• Department of Cancer Immunology and Virology

    The department performs basic research in cancer immunology and virology and develops new therapeutic strategies based on novel mechanistic insights. Cancer immunology is now one of the most exciting and important areas of investigation in the cancer field. Recent clinical trials …

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    The magnitude and durability of responses to immunotherapies in patients with diverse types of cancer are unprecedented in oncology. Dana-Farber has a long history of excellence in this field, and our immunology investigators have made important contributions to these
    advances …

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    Cancer immunology is an important part of the fabric of the Institute, and our mission is to serve as an intellectual center for cancer immunology efforts across the Institute and the Harvard Medical School community. Many investigators from other fields …

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    We closely collaborate with our clinical colleagues, aiming for a seamless transition from basic discovery to clinical translation. This sense of community is fostered at monthly faculty meetings in which all investigators interested in immunology are invited to participate, including …

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    We emphasize development and implementation of cutting-edge technologies that enhance our ability to study immune responses in animal models and patients. An example is the mass cytometry technology (CyTOF) which enables simultaneous analysis of >30 intracellular and cell surface molecules …

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  • Research Focus

    • Basic immunological mechanisms

      All therapeutic advances in cancer immunology are based on our growing understanding of fundamental immunological mechanisms. We approach immunology as a complex system in which many cell populations activate and regulate each other. We believe that the complexity of the … read more ›  

    • Cancer immunology and immunotherapy

      Our department is developing novel approaches for immunotherapy, and we closely collaborate with our clinical colleagues to advance important discoveries to clinical trials. The Wucherpfennig Lab has developed a novel approach for systematic discovery of negative regulators of T cell function … read more ›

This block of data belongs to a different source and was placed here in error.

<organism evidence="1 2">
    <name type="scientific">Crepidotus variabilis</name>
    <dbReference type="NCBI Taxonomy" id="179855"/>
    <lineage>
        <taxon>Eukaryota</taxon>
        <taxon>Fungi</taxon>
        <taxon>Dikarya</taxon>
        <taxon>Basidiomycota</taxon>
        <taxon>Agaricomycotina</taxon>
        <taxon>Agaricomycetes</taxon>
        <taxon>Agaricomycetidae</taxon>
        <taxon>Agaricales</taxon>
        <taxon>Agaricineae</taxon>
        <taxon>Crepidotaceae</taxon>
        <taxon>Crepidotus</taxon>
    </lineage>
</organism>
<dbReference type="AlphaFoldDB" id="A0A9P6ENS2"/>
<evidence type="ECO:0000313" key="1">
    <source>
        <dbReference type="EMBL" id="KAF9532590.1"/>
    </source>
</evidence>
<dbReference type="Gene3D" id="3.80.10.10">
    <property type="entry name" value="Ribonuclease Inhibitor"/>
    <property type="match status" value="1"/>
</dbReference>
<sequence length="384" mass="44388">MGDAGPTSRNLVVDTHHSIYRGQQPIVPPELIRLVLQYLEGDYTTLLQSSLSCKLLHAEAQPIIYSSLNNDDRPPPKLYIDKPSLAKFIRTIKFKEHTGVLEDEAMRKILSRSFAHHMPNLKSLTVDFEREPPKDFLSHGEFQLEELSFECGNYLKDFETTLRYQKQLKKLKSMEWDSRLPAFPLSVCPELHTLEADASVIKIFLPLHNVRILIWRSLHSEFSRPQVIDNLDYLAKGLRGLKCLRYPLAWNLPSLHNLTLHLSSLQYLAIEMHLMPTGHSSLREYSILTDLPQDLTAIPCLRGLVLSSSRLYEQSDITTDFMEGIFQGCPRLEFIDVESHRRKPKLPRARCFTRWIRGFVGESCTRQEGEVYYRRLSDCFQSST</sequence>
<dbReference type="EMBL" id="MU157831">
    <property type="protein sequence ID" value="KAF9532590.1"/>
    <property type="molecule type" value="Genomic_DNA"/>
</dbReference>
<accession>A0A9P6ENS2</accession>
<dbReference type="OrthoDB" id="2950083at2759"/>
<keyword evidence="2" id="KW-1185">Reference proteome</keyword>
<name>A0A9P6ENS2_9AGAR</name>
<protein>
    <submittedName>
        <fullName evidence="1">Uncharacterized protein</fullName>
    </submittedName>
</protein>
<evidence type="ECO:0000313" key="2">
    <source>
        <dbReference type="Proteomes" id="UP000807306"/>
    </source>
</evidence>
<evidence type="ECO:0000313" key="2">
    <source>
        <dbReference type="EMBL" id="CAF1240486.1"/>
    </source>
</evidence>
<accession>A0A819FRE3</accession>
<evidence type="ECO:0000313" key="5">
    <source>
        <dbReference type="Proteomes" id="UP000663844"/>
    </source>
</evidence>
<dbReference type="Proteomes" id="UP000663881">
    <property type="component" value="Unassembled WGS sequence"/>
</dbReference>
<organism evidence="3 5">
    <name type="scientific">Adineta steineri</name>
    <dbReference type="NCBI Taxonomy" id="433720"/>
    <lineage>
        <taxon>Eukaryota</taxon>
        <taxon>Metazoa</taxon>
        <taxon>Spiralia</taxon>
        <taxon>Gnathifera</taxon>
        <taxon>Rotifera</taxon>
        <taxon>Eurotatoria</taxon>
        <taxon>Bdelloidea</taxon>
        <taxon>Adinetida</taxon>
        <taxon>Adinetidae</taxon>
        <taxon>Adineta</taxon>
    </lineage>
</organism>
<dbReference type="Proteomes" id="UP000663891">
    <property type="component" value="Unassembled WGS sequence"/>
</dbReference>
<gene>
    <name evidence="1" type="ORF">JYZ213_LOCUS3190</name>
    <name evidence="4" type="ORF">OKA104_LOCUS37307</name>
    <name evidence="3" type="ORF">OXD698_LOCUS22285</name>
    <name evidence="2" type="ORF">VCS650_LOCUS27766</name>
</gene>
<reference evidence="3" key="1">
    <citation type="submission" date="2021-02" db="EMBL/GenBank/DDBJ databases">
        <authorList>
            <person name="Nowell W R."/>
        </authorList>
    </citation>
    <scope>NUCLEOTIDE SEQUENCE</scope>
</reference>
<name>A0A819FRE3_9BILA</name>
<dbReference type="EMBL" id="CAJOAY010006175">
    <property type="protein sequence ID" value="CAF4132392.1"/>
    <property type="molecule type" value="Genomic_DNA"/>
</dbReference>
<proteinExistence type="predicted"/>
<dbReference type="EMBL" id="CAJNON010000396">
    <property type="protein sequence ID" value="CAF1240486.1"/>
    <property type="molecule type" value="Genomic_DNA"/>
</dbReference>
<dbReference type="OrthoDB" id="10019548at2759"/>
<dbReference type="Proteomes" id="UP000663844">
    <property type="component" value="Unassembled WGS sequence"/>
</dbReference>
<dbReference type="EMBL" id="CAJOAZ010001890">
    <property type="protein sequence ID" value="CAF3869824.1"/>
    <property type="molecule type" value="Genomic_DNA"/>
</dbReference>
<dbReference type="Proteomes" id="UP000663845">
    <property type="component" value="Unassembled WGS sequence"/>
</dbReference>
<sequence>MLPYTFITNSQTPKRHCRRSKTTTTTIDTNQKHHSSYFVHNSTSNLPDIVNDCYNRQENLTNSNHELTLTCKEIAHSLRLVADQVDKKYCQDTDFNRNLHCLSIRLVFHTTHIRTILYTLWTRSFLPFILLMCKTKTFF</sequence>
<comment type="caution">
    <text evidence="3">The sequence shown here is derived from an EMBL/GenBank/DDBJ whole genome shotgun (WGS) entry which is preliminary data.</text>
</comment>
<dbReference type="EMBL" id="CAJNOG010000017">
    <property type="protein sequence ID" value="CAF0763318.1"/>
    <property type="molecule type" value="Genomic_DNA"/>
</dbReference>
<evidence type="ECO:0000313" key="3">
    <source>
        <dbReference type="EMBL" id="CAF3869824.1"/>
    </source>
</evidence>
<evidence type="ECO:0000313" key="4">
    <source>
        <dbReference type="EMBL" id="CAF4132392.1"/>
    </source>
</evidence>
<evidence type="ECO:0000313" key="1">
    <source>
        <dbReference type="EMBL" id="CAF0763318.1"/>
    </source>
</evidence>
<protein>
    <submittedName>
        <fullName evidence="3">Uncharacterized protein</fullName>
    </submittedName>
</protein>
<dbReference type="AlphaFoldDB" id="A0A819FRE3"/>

• Viral immunology

      HIV infects a critical population of immune cells (CD4 T cells), resulting in an immunodeficiency syndrome that predisposes to opportunistic infections and cancer. A shared interest by HIV and cancer immunology investigators is the development of vaccines that stimulate strong … read more ›  

    • Cancer Immunology Working Group

      At monthly faculty meetings, basic and clinical immunologists discuss ongoing research in their labs in order to foster translation of immunological principles into clinical immunotherapy trials. Immunologists in other departments are part of our vibrant immunology community and contribute expertise … read more ›  

    Related Links

    Highlights

    Wayne Marasco

    Immune response to flu vaccine linked to recipients' ethnic background, say researchers

    How well a flu shot protects you from the virus can depend on your ethnic background and other inherited factors, report Dana-Farber scientists led by cancer immunologist and virologist Wayne Marasco, MD, PhD … full story

    Hye-Jung Kim, PhD

    Discovery opens door to new strategy for cancer immunotherapy

    New research by Dana-Farber scientists raises the prospect of cancer therapy that turns a tumor's best friends in the immune system into its gravest enemies. As reported in the journal Science, investigators uncovered a mechanism that allows key immune system cells to … full story

    Carl Novina, MD, PhD, in his lab

    Dana-Farber researcher wins NIH Pioneer award for 'bold and innovative' research project

    Carl Novina, MD, PhD, a researcher in the Department of Cancer Immunology and Virology at Dana-Farber Cancer Institute, is one of 10 scientists chosen to receive a 2014 National Institutes of Health Pioneer Award, which funds bold and innovative … full story

    Michael Goldberg

    Turning back the clock on cancer

    Preventing cancer, or even reversing its earliest stages, would be hugely preferable to treating more advanced cases. Now, Dana-Farber researcher Michael Goldberg, PhD, has contributed to research that demonstrates one way this might work. “Conventional wisdom holds that we must … full story

    In vivo discovery of targets for cancer immunotherapy

    Therapeutic targets are typically identified using in vitro approaches, but the complex interactions of migratory immune cells with many other cell populations are very difficult to model using in vitro systems. The Wucherpfennig lab developed an in vivo shRNA screening … full story